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Easy Detection of Element Traces
December 13, 2007 18:35

Atomic emission spectra

Russian scientists are working on a small, though very effective, portable gas analyzer. This device works similarly to a well-trained dog’s nose, but with a very important distinction – in addition to detection of hazardous substances in the air, the device will determine their amount and chemical structure.

Said analyzer is developed in Russian Institute of Solid State Physics. Physicists expect air inlet to continuously pump air through two special filters. One of these filters consists of artificial sapphire plates, pierced with very thin capillaries (less than 0.5 mm in diameter). Why do we need such an exotic and expensive filter? Sapphire plates regularly receive electric discharge, and its flame burns organic impurities. After that emission spectrum reveals chemical composition of plasma – such technique is called atomic emission spectral analysis. Said technique is known for a long time, but existing spectrometers are large, heavy and expensive equipment. Russian researchers have found a way to make a spectrometer light and compact.

Let us return to sapphire – this mineral possesses really priceless properties for this kind of analysis. Sapphire sustains intensive electric fields and high temperatures, thus one filter can be used over and over again. Moreover, its dielectric properties allow generating discharges of required power without spending much energy, resulting in a small-size device.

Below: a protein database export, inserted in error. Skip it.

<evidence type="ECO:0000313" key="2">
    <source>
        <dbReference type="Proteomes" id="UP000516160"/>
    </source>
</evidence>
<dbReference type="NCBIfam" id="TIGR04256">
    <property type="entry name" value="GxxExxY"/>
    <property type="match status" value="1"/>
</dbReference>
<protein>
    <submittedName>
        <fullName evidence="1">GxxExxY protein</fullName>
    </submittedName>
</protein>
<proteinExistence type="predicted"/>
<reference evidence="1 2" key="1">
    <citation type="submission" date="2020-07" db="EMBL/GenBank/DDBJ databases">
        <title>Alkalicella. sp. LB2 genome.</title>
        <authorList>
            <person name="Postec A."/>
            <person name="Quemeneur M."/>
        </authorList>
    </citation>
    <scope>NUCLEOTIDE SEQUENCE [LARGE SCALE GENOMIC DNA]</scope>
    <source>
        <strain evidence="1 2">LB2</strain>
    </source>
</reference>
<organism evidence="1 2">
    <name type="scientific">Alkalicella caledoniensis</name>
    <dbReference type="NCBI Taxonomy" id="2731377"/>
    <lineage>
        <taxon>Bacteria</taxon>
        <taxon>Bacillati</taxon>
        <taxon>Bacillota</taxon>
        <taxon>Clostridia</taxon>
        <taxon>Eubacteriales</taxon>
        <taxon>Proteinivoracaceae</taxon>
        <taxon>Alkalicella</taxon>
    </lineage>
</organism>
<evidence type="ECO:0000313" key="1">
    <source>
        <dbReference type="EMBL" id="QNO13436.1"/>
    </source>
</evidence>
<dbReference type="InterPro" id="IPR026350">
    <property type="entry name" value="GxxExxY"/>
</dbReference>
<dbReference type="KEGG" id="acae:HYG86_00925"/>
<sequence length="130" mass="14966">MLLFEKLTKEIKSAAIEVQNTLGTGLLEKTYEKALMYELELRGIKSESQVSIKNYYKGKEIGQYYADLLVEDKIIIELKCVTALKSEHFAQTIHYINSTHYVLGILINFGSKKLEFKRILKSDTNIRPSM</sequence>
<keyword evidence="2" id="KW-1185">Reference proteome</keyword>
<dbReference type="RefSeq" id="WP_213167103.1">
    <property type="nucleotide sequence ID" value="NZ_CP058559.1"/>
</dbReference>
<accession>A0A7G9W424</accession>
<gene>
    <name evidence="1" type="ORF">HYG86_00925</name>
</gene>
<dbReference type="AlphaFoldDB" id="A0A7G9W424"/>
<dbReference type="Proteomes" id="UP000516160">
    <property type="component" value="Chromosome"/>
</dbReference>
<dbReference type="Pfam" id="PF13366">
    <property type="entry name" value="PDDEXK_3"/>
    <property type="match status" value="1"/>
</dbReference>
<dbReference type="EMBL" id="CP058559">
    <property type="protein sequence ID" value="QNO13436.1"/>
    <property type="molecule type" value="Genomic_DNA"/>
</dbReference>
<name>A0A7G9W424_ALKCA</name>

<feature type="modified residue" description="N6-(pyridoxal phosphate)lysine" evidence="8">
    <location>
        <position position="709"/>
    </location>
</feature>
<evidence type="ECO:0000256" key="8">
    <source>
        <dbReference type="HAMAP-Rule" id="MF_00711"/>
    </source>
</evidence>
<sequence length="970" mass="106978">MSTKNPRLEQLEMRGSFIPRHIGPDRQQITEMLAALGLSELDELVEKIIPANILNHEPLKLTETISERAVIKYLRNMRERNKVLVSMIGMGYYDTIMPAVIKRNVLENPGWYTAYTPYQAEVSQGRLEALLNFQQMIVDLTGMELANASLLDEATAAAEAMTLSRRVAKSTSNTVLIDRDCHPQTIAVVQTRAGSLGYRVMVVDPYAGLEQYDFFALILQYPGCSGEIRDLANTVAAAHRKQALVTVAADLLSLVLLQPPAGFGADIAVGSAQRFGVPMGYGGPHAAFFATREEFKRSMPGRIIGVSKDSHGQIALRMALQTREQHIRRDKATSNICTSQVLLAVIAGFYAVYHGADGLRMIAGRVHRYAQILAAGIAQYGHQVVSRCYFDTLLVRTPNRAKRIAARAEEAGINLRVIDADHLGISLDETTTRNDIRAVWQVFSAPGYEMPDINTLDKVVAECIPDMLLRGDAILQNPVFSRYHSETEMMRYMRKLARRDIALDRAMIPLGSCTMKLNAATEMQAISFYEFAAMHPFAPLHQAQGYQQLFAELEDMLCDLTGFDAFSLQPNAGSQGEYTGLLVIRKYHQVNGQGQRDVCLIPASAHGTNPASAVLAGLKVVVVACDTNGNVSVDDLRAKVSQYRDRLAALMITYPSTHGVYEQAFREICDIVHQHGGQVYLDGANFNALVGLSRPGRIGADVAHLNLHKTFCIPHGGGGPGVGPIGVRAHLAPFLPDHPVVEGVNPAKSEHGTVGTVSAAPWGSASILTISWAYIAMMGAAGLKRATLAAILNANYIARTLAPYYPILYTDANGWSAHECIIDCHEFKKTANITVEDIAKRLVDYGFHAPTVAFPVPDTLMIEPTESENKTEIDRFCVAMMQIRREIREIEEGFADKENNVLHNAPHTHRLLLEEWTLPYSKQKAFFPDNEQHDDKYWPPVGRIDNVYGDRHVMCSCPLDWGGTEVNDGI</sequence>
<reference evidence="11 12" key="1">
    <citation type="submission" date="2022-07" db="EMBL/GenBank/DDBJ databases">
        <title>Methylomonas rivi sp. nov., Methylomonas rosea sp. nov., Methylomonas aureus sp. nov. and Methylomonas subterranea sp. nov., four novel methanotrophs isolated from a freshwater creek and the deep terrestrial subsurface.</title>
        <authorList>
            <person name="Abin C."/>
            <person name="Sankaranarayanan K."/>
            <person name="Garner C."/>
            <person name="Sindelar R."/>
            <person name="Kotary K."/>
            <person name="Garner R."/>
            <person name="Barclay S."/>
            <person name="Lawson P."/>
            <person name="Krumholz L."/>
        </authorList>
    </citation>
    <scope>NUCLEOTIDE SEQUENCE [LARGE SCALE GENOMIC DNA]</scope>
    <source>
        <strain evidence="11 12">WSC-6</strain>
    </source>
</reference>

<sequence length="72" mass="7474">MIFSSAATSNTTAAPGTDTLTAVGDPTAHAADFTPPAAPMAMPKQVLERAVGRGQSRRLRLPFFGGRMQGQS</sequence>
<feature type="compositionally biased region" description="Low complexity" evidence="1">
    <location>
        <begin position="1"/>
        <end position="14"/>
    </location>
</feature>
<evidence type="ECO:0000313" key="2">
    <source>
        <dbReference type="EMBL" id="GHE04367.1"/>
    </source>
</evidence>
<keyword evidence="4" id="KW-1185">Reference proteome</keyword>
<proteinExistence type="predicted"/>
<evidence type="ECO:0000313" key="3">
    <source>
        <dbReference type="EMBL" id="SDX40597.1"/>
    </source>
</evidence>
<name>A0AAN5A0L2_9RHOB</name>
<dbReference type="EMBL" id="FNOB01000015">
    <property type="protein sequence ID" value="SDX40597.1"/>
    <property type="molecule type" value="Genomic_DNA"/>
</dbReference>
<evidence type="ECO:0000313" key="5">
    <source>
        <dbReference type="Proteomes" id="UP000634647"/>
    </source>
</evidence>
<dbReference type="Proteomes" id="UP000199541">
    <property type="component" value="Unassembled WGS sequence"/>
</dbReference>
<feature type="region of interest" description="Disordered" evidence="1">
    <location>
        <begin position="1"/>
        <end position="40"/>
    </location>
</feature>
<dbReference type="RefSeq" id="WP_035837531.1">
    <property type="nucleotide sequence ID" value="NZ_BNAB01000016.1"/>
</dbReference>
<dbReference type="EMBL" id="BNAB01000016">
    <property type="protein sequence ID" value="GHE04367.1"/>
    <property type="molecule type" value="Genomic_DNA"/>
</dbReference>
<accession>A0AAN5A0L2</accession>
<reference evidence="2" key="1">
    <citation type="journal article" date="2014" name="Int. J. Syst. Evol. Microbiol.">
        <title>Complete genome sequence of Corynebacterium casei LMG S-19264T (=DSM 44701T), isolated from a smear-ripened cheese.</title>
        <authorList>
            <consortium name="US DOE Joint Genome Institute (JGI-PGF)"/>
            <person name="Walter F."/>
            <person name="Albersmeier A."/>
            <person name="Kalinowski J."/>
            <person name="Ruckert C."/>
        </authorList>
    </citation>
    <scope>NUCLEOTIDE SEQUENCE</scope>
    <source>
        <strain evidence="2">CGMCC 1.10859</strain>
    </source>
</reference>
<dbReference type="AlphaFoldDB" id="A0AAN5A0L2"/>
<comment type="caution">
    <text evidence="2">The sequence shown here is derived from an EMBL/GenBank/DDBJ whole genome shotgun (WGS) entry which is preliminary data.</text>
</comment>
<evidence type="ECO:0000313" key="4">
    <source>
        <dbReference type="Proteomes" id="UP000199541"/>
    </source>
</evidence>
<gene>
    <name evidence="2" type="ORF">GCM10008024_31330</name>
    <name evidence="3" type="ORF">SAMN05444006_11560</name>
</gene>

However, determining elemental composition of a sample is only half the work, since atoms of various elements form absolutely different substances. That is why scientists suggest using second filter as an independent source of information about impurities.

This time filter serves as an accumulator of analyzed substances. Authors expect to use the same sapphire plates with capillaries, but walls of said capillaries will be covered with a special coating. Required molecules precipitate and concentrate on the coating, and small molecules of main air components (nitrogen, oxygen and water vapour) pass easily. Concentrating filter allows analyzing concentrated molecules via so-called Raman scattering. For this purpose filter undergoes laser irradiation (sapphire is transparent in wide optical spectral region and resists high laser beam intensity), and analyzed molecules interact with laser according to their chemical structure and scatter it. At this stage researchers are able to determine structure of required substances.

Computer receives information about both spectrum types (vibration spectra of impurities and atomic emission spectra of their atoms and molecules), processes data and compares them with a database of standard spectra of various potentially hazardous substances. In case of sample corresponding with standard, computer immediately reacts, displaying information of hazardous substance concentration and identity.

Sad fact is that described device does not exist – scientists need adequate funding to finish it. Without money the device is unlikely to appear in nearest future.

    Russian Science News

Kizilova Anna

Tags: Russian Scientists     

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